The body has a unique design that allows it to circulate oxygen, nutrients, and waste in a safe and efficient way. The circulatory system plays a large role in this, particularly the veins. Veins take oxygen deprived blood and return it back to the heart where it can get oxygen yet again. When blood travels through the arteries, it does so under pressure because of the heart. However, when blood travels back to the heart through the veins, it does so in a passive way and is moved along by the different muscles in the body.
The veins can develop two types of diseases. One disease stems from a blockage in the vein, which is a blood clot, or thrombosis. The other is drainage insufficiency.
Blood clots can either happen in the veins that sit right underneath the skin or the veins that are deeper inside of the arms or legs. When a blood clot happens on the veins that are closer to the skin, it is easy to see because it shows itself as a red streak that follows along the course of the vein. There is often inflammation and pain that accompany this type of thrombosis. When a person touches the vein, it may feel warmer than the rest of the body, and it might also be swollen.
When this blood clot is superficial, it is more of an annoyance than a danger. It is very likely that blood clots that form closer the skin will deteriorate. Usually, a physician can treat these superficial blood clots by encouraging the patient to elevate their legs, take anti-inflammatory medicine, or ingest blood thinning medication.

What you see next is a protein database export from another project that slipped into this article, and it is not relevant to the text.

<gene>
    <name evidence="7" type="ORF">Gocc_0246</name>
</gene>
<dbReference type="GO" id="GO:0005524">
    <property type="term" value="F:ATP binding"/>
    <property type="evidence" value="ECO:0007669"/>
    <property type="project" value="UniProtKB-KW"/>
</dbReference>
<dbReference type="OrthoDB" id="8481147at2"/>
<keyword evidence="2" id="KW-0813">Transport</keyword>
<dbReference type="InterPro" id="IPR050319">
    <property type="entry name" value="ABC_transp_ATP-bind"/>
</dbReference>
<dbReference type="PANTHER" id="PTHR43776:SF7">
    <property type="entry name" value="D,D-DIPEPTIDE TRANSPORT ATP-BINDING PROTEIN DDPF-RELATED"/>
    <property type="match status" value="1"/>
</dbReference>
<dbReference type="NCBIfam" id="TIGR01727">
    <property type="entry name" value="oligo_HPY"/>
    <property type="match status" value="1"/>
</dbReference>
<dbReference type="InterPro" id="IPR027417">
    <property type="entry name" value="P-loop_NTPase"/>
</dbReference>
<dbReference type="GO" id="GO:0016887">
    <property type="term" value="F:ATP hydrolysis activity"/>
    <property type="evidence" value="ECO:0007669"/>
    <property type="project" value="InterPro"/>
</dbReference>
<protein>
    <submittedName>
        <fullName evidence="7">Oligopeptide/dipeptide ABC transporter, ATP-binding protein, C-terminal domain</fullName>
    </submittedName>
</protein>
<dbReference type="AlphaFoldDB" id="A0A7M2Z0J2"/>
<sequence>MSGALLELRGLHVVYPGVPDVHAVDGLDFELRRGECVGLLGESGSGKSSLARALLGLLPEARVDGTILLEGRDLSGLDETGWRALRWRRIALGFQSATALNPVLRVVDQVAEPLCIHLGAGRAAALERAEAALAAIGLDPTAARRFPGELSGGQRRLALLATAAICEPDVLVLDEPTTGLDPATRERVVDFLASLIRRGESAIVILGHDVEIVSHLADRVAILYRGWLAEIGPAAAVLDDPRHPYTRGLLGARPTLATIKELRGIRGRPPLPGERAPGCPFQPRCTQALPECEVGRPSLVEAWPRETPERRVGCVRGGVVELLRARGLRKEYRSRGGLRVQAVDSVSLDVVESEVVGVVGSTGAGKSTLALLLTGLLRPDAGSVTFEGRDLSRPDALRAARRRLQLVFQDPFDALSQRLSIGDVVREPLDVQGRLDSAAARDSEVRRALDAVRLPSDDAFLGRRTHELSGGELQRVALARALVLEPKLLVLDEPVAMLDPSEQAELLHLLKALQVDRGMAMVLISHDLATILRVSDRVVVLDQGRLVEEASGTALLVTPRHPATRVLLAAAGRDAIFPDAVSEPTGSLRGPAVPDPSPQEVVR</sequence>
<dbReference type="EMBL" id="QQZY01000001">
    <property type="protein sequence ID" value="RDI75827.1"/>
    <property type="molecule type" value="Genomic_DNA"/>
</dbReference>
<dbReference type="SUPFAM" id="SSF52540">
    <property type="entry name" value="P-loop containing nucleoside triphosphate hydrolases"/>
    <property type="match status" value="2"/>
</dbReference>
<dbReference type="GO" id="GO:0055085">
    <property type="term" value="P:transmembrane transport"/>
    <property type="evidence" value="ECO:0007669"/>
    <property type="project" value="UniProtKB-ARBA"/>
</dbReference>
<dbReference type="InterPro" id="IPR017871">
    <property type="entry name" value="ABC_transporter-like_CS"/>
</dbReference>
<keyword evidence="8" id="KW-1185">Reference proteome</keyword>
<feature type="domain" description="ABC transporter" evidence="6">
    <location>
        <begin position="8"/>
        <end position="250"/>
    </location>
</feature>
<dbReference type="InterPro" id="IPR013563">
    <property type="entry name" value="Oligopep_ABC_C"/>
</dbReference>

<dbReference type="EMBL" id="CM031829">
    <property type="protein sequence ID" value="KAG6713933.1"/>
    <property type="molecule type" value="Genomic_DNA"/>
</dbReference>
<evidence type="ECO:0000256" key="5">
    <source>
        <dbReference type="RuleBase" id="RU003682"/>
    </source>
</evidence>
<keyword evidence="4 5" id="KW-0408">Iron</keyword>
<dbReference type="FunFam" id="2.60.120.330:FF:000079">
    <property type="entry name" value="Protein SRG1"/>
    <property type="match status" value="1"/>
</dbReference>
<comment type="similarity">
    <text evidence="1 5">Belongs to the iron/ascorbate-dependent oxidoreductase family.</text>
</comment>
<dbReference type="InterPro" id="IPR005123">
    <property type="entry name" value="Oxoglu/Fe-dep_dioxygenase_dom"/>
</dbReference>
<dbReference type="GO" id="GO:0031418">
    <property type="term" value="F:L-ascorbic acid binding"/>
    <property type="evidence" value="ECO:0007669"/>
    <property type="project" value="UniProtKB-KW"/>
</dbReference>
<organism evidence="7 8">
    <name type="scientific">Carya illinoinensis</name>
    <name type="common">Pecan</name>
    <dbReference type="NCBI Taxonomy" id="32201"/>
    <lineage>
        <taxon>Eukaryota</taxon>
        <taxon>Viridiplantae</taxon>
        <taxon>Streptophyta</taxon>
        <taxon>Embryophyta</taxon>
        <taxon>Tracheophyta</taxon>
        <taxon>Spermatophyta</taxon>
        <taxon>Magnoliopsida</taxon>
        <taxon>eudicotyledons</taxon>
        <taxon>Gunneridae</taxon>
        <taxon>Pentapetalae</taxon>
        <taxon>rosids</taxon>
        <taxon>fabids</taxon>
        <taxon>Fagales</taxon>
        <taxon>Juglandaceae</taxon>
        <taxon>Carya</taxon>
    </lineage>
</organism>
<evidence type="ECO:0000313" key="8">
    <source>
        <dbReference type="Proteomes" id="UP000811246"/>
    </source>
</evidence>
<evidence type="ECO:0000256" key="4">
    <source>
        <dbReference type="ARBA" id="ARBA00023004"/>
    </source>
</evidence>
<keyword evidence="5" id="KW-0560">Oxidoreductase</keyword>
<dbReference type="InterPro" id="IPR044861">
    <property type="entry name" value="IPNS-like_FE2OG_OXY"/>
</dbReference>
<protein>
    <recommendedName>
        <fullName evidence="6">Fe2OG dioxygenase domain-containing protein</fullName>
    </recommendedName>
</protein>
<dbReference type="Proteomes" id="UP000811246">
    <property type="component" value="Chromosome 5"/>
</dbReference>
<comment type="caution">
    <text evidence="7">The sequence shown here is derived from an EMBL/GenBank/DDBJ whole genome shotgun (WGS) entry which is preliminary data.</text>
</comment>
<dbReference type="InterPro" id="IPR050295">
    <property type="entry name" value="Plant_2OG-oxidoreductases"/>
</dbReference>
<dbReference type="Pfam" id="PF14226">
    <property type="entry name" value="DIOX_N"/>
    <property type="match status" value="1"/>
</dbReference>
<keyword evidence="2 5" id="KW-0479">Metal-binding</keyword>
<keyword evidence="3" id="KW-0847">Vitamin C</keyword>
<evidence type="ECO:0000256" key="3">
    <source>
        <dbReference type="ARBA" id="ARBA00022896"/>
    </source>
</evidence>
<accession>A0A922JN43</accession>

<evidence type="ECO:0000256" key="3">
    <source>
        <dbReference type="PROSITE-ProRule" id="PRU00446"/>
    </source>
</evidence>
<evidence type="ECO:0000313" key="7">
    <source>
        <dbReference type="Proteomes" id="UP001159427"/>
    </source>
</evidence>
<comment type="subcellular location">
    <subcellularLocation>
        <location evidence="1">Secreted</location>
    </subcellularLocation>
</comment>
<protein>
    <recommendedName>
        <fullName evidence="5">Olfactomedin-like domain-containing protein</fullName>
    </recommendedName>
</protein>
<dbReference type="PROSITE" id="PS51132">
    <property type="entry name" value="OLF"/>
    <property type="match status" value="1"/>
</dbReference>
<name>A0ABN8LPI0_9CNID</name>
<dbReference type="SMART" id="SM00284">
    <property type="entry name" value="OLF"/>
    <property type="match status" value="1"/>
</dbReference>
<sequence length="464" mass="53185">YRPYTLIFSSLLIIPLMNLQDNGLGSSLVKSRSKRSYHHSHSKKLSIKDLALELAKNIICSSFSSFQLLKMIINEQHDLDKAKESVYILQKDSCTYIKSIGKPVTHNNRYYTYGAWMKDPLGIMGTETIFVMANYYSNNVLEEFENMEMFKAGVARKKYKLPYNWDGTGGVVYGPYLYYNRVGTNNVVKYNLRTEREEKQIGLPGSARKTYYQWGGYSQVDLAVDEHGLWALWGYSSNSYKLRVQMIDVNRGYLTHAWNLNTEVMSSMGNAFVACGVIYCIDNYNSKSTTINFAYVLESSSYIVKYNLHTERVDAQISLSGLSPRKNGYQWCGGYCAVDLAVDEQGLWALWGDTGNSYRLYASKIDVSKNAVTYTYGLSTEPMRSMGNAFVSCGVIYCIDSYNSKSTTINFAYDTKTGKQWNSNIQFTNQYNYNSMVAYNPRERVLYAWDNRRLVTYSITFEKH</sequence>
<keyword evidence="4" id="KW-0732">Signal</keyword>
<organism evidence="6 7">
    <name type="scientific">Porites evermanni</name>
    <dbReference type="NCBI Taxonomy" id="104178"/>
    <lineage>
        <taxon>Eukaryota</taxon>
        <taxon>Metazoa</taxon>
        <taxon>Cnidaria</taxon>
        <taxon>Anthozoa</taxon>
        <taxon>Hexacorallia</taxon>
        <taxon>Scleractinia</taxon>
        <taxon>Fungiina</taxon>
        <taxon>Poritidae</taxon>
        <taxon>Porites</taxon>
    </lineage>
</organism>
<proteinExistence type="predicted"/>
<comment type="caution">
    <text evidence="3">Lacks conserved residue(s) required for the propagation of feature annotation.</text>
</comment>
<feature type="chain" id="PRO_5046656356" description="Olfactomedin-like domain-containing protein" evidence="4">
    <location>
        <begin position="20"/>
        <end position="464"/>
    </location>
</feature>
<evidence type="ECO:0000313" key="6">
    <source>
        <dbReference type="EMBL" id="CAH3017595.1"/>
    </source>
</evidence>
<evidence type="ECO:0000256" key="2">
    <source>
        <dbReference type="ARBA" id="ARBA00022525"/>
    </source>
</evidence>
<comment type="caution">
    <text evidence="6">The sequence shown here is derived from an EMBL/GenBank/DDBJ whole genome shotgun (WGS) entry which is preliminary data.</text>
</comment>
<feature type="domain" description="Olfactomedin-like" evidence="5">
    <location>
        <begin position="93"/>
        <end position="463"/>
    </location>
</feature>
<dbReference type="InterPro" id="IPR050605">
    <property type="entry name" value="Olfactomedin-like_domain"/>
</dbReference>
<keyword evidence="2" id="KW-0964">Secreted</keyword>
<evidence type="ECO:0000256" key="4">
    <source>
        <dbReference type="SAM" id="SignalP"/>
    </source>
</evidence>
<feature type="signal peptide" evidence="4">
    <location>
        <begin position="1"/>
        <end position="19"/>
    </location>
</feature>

Deep vein thrombosis is more serious. It is a challenge to diagnose this type of vein disease because only half of the patients present symptoms. When patients do have symptoms, they are in the form of pain, difficulty walking, pressure, or a heaviness in the legs. Deep vein thrombosis is divided into two categories, primary and secondary. Primary deep vein thrombosis can develop without there being a clear cause. There may be some genetic tendencies toward this type of clotting. Secondary deep vein thrombosis has an identifiable cause. For example, a patient might have it because they were immobilized following surgery or an injury. It can also be the result of cancer.
When a person has a blood clot, it is difficult for the blood in their extremities to make it back to the heart. The blood will travel back, but it will need to use alternative veins. Since the veins are not designed for this heavy traffic, they will leak fluid, and this will lead to leg swelling. Physicians have multiple techniques that they can use to diagnose and treat vein disorders.